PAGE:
From July 2010 to December 2013, the two years following Mark’s stroke and brain surgery, he struggled to regain lost cognitive and physical ground. The hemorrhage occurred in the back of the right hemisphere of the cerebral cortex in an area of the brain that supports eyesight. During the stroke he lost more than half of his field of vision. On the day we figured out that something momentous had occurred and I rushed him to the hospital, he cocked his head to his left side, like a bird, to see the doctor and nurses. We caught the stroke too late so some of the vision loss became permanent. The change in his vision disturbed him most at night when the house turned foreign. Every little object on the floor or crease in a rug transformed into a confusing and dangerous obstacle. Continue reading The year of the fox by Patricia Karamesines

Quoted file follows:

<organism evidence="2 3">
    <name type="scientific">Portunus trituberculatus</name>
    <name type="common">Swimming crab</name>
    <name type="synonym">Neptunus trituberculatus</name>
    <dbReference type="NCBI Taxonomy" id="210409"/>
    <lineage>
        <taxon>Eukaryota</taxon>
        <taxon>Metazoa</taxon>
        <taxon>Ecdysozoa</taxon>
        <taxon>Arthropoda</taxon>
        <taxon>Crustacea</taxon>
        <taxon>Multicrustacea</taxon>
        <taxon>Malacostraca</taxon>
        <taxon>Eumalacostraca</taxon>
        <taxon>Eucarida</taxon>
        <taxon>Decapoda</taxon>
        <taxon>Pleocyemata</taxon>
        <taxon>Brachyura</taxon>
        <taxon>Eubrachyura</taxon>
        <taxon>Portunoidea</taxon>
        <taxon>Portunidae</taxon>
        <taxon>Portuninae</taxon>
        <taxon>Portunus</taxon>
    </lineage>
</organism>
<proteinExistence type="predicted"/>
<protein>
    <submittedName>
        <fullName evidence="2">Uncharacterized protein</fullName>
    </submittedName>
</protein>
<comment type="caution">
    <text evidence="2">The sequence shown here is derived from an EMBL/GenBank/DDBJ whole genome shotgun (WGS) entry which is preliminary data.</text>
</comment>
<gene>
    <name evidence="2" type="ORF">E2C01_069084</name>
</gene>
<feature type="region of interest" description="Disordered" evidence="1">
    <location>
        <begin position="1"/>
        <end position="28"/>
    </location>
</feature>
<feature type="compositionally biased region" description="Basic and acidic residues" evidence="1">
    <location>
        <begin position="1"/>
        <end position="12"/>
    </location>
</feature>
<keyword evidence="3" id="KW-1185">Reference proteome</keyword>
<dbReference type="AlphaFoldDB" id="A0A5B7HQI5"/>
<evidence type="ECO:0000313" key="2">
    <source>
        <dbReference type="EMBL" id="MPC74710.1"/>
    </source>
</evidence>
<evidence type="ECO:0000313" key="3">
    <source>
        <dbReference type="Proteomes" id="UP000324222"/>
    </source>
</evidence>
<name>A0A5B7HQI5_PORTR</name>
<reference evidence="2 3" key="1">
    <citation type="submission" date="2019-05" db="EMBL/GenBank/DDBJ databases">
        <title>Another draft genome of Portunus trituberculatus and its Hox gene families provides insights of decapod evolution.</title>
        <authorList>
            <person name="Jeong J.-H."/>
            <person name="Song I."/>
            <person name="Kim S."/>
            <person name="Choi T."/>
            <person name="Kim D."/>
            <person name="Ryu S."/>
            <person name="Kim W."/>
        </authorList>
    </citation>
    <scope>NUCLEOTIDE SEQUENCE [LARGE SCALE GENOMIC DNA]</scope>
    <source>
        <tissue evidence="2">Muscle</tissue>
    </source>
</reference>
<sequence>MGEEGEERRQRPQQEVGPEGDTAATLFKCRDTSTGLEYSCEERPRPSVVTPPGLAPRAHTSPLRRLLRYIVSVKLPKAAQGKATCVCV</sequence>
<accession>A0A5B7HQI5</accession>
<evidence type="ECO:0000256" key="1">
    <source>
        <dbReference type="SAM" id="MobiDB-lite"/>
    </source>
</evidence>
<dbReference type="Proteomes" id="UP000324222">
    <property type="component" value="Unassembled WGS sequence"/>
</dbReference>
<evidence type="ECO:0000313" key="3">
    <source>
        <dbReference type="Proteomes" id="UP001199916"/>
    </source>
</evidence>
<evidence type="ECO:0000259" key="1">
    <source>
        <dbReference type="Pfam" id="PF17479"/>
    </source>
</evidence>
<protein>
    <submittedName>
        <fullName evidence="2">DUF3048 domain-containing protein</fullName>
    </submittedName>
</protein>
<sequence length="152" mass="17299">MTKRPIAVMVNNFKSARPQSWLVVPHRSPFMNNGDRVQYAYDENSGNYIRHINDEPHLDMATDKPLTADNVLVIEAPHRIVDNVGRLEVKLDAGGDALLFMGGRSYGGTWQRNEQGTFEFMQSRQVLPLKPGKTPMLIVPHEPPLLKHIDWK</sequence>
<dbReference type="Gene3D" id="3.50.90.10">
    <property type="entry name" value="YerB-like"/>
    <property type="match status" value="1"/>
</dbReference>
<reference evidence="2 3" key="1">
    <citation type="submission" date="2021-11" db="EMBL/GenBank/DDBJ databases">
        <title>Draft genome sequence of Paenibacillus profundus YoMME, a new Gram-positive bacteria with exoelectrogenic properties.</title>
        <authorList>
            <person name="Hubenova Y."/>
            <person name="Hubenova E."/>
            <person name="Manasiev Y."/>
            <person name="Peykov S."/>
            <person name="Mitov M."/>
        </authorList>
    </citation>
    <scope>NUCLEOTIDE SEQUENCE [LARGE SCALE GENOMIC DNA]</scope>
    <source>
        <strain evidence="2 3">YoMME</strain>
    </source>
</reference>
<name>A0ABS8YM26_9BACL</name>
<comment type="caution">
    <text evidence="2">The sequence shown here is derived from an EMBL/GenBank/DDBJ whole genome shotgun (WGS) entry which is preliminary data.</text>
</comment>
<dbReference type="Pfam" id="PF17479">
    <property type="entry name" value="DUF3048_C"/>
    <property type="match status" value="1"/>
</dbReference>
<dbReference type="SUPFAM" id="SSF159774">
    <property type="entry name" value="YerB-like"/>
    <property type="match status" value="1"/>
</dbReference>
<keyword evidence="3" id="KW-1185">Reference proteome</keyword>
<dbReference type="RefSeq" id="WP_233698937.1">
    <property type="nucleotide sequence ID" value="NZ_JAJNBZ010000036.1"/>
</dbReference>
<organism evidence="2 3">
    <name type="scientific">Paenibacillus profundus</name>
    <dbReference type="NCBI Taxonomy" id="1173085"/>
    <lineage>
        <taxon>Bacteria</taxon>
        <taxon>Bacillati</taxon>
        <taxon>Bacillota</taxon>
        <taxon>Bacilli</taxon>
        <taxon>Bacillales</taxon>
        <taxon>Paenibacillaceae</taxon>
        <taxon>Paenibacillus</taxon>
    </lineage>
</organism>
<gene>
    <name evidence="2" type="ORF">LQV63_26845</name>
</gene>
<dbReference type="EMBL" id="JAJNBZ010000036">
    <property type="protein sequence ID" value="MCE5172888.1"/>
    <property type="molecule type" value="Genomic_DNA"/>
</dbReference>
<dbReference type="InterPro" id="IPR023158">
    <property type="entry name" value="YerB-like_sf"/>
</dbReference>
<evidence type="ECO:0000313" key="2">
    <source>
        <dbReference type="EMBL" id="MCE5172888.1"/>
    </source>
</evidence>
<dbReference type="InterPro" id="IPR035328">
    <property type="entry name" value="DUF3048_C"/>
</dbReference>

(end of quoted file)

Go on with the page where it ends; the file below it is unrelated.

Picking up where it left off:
Surprise Possession by Karen Kelsay

mixy lizard

She spends her afternoons beside the tree,
where Mr. Lizard’s made his home. Last week
she caught him in her mouth, and forcefully,
my husband pried him out. She doesn’t seek
this reptile, or a patterned, scaly prize—
just itches for a thrilling chase. For days
she’s turned into a sphinx. Unblinking eyes,
and breath held in her breast. Her mind’s ablaze
with thoughts of how he was in her possession.
He watches from the wall where he’s protected.
They play their waiting game. No intercession
at dusk is needed. She comes inside dejected,
and marches to the house to scheme and plot.
Tomorrow she will have another shot.

__________________________________________________
karen Bio Picture